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The teenager, named Max, was out on a run called "The Cut" on March 30 when he crossed paths with another skier, believed to be an adult man.

Max Keir, whose face has been blurred by RCMP in this photo, suffered a brain injury on Grouse Mountain. RCMP Handout

North Vancouver RCMP are looking for witnesses to an incident on the Grouse Mountain slopes that left a teenage boy with a traumatic brain injury.

"Someones out there who has some big time anger issues. Someones out there who needs some help," Keir said.

On March 30, just before 7 p.m., 13-year-old Max Keir was skiing down a wide run known as The Cut when he swerved to avoid another skier, believed to be an adult male. He avoided the collision but was struck in the head by the man’s ski pole.

A 13-year-old skier was seriously injured after being struck by a mans ski pole on Grouse Mountain on March 30, 2019.

North Vancouver RCMP is asking for the publics help in solving an assault that occurred March 30 on Grouse Mountain. Jason Payne / PNG

"We wont know that until we identify the person involved and are able to speak with that person," he said.

The tip of the pole punctured Max’s skull, leaving a bullet-sized hole through his temporal bone.

North Vancouver RCMP are searching for a person involved in an incident on The Cut ski run on March 30, 2019.

“He thrust the pole with such significant force that it went all the way through his skull and into his brain,” David Keir, Max’s father, said during a news conference at the North Van RCMP detachment Wednesday.

Max, unaware of the seriousness of the injury, managed to finish his run down the mountain. The injury was noticed by an unidentified woman who offered help.

The teen was picked up by his parents and taken to Lions Gate Hospital, where he was treated for a laceration on his cheek and then released.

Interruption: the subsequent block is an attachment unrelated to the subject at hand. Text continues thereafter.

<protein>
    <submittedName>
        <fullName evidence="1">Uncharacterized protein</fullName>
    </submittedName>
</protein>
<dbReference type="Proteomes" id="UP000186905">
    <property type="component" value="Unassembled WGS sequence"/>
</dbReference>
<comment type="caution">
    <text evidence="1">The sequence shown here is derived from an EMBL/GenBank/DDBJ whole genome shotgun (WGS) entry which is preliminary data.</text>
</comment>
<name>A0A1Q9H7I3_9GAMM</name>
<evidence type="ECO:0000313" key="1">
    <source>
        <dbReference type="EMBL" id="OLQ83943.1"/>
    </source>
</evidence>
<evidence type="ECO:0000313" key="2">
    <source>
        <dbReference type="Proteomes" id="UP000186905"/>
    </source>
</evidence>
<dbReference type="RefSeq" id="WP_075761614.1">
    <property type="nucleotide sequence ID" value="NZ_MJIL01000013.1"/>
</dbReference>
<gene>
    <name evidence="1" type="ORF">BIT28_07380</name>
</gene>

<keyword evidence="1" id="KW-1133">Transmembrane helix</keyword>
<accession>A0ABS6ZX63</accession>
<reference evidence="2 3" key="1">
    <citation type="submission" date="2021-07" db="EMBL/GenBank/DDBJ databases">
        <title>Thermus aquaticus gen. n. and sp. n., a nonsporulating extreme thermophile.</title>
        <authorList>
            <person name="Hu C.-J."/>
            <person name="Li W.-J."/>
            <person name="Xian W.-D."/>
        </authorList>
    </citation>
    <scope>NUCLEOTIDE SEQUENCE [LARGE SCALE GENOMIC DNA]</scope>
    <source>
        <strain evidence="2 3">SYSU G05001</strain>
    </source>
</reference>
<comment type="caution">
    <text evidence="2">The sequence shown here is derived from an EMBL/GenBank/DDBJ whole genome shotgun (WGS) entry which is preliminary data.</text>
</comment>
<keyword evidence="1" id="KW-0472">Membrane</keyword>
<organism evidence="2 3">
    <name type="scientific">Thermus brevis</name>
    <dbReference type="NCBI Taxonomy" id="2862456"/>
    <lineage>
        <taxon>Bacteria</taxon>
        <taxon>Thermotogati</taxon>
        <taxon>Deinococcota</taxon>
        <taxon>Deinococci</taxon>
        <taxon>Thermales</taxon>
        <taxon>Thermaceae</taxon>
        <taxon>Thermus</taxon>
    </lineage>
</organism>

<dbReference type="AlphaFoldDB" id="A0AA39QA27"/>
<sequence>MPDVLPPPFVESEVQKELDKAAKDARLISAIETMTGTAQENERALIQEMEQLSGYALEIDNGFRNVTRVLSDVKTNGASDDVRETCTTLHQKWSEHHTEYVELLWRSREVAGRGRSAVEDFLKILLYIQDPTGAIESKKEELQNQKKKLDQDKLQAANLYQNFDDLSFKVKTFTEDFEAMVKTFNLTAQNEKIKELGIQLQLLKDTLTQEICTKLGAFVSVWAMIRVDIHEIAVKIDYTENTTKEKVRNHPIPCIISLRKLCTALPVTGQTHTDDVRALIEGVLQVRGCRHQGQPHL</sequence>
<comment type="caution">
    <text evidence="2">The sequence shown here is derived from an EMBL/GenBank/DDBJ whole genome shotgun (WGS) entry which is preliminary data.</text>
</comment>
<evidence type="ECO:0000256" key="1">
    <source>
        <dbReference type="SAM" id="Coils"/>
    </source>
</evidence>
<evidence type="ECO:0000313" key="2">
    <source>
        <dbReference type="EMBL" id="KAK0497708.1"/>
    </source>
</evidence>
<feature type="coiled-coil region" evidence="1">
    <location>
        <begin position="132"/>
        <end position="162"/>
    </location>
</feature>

It was only later that his family realized something was seriously wrong with Max. With his son acting dazed and agitated at home, David and his wife took Max back to Lions Gate, where a CT scan revealed the extent of his injury.

“(The pole) went through the skin … It went through the fascia on top of the bone and it went through the temporal bone, which is a big, thick part of the skull. It went through the membranes that protect the brain and it went into the right temporal lobe of the brain by a distance of about three centimetres,” David said. “When the doctor on call showed me the CT scan and I saw the fragments, I saw the hole in his skull and I saw the pool of blood on his brain … You freak out as a parent.”

David doesn’t blame the emergency doctors at Lions Gate for sending Max home with just a few stitches.

“The accountability is with the parents to know your children and know that something is wrong,” he said. “(At Lions Gate) he wasn’t presenting any of the symptoms that we observed later. We advocated for Max because we recognized something was wrong. We got the CT scan … and through that it was quickly diagnosed as a traumatic brain injury.”

The Mounties say they haven’t been able to gather enough evidence to determine whether the contact was intentional or accidental.

North Van RCMP say they have exhausted “all available investigational avenues” and are appealing to witnesses — including the adult skier involved in the incident — to come forward.

Max was wearing tan/brown ski pants, a white Adidas hoodie with a black logo on the front, and green and black ski boots.

Anyone with information is asked to contact North Van RCMP Const. Yushi Ebisawa at 604-969-7345 or email [email protected]